Now when we can set up our test using the mock interface and make assertions as normal.

Debug logging

Lots of the test have debug output to try figure out when things fail. You can enable verbose debug logging for tests via:

export JX_TEST_DEBUG=true


First you need to install Delve.

Then build a version of jx that is optimised for debugging

DEBUG=on make build

Then you should be able to run a debug version of a jx command:

dlv --listen=:2345 --headless=true --api-version=2 exec ./build/jx -- some arguments

Then, in your IDE you should be able to set a breakpoint and connect to 2345 e.g. in IntelliJ you create a new Go Remote execution and then hit Debug.

Debugging jx with stdin

If you want to debug using jx with stdin to test out terminal interaction, you can start jx as usual from the command line then:

  1. Find the pid of the jx command via something like ps -elaf | grep jx

  2. Start Delve, attaching to the pid:

    dlv --listen=:2345 --headless=true --api-version=2 attach SomePID


Debugging jx boot pipeline

If you want to debug a pipeline, for example install-vault pipeline you’ll have to change the args and command in jenkins-x.yml file in the boot config directory:

  1. Change the command to dlv.
  2. Add dlv args and jx as args.
- args:
- --listen=:2345
- --headless=true
- --api-version=2
- exec
- <PATH-TO-jx-binary>
- --
- step
- boot
- vault
- --provider-values-dir
- ../../kubeProviders
command: dlv
dir: /workspace/source/systems/vault
name: install-vault

Debugging a unit test

You can run a single unit test via:

export TEST="TestSomething"
make test1

You can then start a Delve debug session on a unit test via:

export TEST="TestSomething"
make debugtest1

Then set breakpoints and debug in your IDE as described in Debugging.

Using a helper script

If you create a bash file called jxDebug as the following (replacing SomePid with the actual pid):

echo "Debugging jx"
dlv --listen=:2345 --headless=true --api-version=2 exec `which jx` -- $*

Then you can change your jx someArgs CLI to jxDebug someArgs then debug it!

Enabling Kubernetes API tracing

In some cases it can be useful to see the REST API calls made to the Kubernetes cluster. You can enable trace by setting the environment variable TRACE_KUBE_API to the value “on” or “1”. For example:

TRACE_KUBE_API=on jx get apps

Try a new version of jx inside a pipeline

You can usually just run jx locally on your laptop and can simulate being in a pipeline using environment variables and run it inside a git clone of a sample project etc. However there are times you really want to test inside an actual running pipeline - here’s how:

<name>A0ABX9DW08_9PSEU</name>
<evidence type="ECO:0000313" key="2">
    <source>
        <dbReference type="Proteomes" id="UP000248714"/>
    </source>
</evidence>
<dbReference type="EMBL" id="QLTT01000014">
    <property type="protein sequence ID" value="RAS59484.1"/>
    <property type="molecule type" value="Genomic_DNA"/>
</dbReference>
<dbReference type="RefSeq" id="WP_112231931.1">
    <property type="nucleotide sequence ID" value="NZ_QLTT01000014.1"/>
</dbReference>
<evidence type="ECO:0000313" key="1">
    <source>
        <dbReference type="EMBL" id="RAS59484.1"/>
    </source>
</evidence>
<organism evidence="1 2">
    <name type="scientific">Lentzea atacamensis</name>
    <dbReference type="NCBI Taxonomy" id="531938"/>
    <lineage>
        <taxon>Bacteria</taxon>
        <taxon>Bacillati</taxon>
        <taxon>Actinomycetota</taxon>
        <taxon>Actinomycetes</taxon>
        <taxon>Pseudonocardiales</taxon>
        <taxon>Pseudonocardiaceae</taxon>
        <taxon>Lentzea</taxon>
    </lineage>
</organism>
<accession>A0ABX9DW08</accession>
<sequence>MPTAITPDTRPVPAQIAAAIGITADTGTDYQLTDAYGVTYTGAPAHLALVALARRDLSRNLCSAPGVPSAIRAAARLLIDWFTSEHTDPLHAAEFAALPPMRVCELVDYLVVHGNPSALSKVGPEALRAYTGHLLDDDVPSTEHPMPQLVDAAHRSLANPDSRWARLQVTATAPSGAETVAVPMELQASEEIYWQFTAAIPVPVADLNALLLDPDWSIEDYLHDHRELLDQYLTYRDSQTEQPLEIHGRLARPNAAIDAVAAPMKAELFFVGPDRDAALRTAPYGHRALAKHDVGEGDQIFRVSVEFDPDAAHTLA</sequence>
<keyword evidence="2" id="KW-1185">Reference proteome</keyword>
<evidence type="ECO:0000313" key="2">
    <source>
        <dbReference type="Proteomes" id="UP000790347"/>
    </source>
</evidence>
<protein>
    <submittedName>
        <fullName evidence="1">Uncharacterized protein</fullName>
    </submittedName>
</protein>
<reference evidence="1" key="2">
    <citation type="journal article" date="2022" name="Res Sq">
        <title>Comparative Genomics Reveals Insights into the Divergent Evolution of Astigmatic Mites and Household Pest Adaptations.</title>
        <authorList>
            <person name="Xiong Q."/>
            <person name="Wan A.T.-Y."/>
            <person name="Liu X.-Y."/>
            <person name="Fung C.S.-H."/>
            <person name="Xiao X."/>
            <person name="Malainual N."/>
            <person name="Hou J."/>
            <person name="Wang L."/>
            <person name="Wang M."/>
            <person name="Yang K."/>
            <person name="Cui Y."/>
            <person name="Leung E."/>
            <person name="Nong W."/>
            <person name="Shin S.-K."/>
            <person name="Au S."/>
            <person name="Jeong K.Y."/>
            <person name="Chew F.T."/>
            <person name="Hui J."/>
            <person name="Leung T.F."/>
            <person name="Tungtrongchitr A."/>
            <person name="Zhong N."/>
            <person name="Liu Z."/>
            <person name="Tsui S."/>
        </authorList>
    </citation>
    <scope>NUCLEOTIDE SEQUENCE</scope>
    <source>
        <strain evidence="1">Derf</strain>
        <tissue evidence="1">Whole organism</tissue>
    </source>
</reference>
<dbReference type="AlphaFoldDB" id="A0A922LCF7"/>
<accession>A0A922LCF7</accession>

When you create a Pull Request and its approved for test we generate preview docker images you can use inside your jenkins server pipelines for maven/go/nodejs builders.

e.g. see the SNAPSHOT-JX_PR-$ID-$BUILD_NUMBER images for the jenkinsxio/builder-maven image

Once you have a preview docker image you can then edit the jenkins pod template for maven/go/nodejs to use your PR’s docker image to try out your changes to jx in a jenkins pipeline. To do this

  • jx console to open the Jenkins console
  • Manage Jenkins -> Configure System
  • search for builder-(maven|go|nodejs) and use the new docker image version you just built (that ends in your PR number-buildnumber)
  • now retrigger a pipeline

We don’t yet do the same for serverless jenkins images am afraid - for that you’ll have to make your own Docker image replacing the jx binary then edit the Prow configuration (kubectl edit cm config).

Another approach is you can make your own docker image, then pause a pipeline and kubectl cp your linux build of jx into the docker image and kubectl exec or jx rsh into the build pod and run the jx command there.

Code Generation

Jenkins X makes use of code generation to create Mocks, Kubernetes Custom Resource clients, OpenAPI spec and API Documentation. The generated files, except for the HTML docs, checked into version control. There are several make targets resposible for code generation. They can be found in Makefile.codegen.

  • make generate runs all generation you need to do before commiting changes
  • make generate-mocks - generates the Pegomocks only
  • make generate-client - generates the Kubernetes Custom Resource clientset only.
  • make generate-openapi generates the OpenAPI spec only
  • make generate-docs generates the HTML apidocs, and is not committed

If you get a conflict on any of these directories or files when committing, rebasing or merging your best bet is to discard the changeset you have, and regenerate:

  • pkg/client (make generate-client)
  • docs/apidocs/openapi-spec (make generate-openapi)
  • **/mocks/** (make generate-mocks)

As part of the PR builds we run a job to validate that the code generation is up to date. If the code generation is not up to date (running make generate produces a git diff or untracked files) then your PR will be blocked.